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Hey, if everybody had his own gun . . . . . .

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posted on Jan, 21 2007 @ 10:32 AM
Jacksonville, FL. 130 homicides in 2006. 800,000 population. OK, it’s not the Green Zone, but surely it is the Red Zone? A new year? 8 homicides by January 12. 2 more added by January 20. In ‘06 that worked out to 1 "KIA" for every 6,200 people in Jax. A homicide every 2 days, 19 hours, on average. All year long. Hey, if everybody had his own gun . . . . . .

I suppose we’ve all heard about last year’s police cover-up of another botched DEA home arrest (say invasion) turned fatal? In Chicago, I think. A grandmother. A harmless old black lady home alone, when 8 or 10 police began to break down her front door, yelling and shouting. Alarming is to put it mildly. Frightened near unto death is more likely. Well, that’s how it ended. Thanks to 7 police bullets. For one grandmother. Overkill?

Home invasions are fairly common nowadays - too many DEA cops and not enough beat cops? But there is no glamor in patrolling. No excitement. No rush of adrenalin. No camaraderie. No headlines. No million dollar drug cache confiscated, to get a 20 second segment on the Evening News. And a rewarding bump to the top of the promo list.

Hmm? You don't suppose drug dealers leave those big “drug finds” behind from time to time as if doing their bit to keep the current unproductive program in place? Like the "cost" of doing business? Reminds me of “Let them eat cake,” as Queen Marie Antoinette is reputed to have said.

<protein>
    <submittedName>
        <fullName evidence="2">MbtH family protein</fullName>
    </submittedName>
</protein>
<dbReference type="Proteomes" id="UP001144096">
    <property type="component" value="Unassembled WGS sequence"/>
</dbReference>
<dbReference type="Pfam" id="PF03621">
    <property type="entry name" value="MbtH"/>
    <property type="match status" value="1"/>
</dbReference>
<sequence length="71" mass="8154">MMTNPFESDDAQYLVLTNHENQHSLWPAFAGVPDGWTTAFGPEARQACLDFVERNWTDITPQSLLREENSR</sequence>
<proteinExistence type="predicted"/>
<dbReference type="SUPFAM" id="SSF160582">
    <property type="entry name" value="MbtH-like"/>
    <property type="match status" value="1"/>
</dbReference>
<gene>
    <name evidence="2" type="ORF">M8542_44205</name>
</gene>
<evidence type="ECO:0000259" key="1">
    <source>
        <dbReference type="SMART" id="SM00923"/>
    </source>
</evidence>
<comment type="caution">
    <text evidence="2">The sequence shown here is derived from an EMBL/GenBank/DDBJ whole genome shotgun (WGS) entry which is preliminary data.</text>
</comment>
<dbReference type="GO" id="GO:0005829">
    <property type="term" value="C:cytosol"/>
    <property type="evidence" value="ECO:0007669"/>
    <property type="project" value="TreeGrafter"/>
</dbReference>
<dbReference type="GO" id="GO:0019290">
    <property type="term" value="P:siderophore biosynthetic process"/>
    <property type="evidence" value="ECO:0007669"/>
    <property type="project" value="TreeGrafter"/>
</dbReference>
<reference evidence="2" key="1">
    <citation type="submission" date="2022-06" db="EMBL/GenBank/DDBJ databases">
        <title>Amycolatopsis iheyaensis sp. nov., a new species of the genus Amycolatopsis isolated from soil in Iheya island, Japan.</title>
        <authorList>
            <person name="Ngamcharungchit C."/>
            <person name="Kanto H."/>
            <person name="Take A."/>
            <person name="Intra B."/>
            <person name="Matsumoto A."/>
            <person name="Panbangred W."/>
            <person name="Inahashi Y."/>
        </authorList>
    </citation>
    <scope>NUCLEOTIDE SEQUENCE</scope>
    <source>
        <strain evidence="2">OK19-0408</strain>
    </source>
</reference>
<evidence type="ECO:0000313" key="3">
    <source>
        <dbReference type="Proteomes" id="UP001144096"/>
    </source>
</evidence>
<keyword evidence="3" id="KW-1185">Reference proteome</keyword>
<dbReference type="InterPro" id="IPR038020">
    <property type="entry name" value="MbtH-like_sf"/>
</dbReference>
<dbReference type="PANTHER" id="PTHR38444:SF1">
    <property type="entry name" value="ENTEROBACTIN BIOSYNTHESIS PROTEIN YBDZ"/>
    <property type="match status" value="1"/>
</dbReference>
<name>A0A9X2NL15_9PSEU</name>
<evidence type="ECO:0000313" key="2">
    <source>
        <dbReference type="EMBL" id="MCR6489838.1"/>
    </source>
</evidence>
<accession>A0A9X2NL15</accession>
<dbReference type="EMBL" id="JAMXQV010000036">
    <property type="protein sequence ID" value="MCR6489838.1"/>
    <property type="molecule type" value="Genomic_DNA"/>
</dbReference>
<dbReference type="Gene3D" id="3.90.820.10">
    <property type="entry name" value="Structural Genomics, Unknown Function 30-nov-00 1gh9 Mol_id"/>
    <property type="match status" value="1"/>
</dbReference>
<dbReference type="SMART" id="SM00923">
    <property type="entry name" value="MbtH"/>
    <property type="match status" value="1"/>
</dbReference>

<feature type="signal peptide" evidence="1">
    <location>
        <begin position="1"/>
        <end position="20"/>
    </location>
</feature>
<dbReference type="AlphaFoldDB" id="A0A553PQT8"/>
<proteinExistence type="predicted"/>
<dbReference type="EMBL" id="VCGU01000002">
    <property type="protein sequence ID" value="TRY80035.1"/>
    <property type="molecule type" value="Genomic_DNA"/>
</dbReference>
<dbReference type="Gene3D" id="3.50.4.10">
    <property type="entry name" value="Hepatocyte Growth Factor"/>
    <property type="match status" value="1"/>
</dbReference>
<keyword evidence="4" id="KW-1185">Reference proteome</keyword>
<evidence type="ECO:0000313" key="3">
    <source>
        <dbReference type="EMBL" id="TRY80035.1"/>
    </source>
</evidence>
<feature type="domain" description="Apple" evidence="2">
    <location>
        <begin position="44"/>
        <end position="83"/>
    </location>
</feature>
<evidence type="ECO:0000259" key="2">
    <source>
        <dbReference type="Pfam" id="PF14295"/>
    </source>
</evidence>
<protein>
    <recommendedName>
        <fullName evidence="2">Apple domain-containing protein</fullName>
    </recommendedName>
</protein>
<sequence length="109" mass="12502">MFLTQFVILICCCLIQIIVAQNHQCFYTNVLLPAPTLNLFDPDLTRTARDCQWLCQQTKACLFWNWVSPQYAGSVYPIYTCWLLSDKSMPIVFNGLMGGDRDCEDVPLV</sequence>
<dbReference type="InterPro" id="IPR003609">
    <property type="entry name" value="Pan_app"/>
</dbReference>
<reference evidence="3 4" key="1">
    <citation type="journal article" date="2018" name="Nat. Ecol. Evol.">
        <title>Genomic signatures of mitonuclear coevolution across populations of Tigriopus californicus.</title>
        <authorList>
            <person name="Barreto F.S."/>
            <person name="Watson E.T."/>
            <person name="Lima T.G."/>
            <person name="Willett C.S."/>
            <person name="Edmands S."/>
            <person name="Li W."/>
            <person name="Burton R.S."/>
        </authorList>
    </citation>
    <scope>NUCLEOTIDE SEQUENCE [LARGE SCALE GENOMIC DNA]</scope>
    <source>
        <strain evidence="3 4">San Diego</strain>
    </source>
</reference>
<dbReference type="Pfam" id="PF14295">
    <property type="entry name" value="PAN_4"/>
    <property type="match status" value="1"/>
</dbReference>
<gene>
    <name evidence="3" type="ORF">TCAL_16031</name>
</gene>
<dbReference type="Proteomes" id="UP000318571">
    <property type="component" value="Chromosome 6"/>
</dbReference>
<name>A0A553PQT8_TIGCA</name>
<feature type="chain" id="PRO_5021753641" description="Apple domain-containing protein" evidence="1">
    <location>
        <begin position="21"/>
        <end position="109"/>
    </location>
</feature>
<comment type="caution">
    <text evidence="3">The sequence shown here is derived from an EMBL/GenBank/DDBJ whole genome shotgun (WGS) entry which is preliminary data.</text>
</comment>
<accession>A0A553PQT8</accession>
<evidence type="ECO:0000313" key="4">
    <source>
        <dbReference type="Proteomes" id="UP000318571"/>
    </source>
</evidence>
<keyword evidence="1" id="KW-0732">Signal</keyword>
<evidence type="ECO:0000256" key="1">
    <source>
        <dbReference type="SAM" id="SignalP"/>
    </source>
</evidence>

Back to the home alone grandmother. Looking like a band of Darth Vaders, shouting, screaming like a drunken mob. Who would not be frightened? Old age is no guarantee against gang rape. She did the only intelligent thing, she grabbed her .22 pistol and opened fire on the intruders. She was not so accurate - she barely nicked one man - as the well-armed, well practiced and face masked, armor vested police who managed to shoot her 7 times! Score, Cops 0, Dead Citizens 1. Oops. Wrong house number. Sorry about that.

Preliminary investigation pointed to a wrong address given by a “reliable informant.” Equally disheartening was the tactics used by the police before the door break-down - apparently no warning was given - and then followed the disgusting and lame efforts by the police spokesperson to assign blame to the homeowning victim. One lie was followed by another lie. But it all came down the laziness, the neglect not to double check the reliable informant's information, and adding perhaps the over-training of police in SWAT tactics. A chance to perform weould not be missed!

Q. Why don't we prosecute lying spokespersons? Surely they are interfering with an on-going investigation? Obstructing justice? Giving false information to the police is a crime, why not make the police giving out false information to us a crime? And hold the Chief of Police personably responsible? I'll bet you’d hear a different story then! As it is now, we have a country filled with Tony Snow, Jrs. We taxpayers pay people to lie to us? How did that happen?

I do not so much blame the individual police officers - see following - except for their failure to follow procedure. At first blush, a minor offense. A matter of but 5 or 6 seconds. Speak first, kick second. But in this instance, that seemingly minor failure to follow protocol resulted in the death of an innocent person. Perhaps it would not have made a difference? Perhaps it would.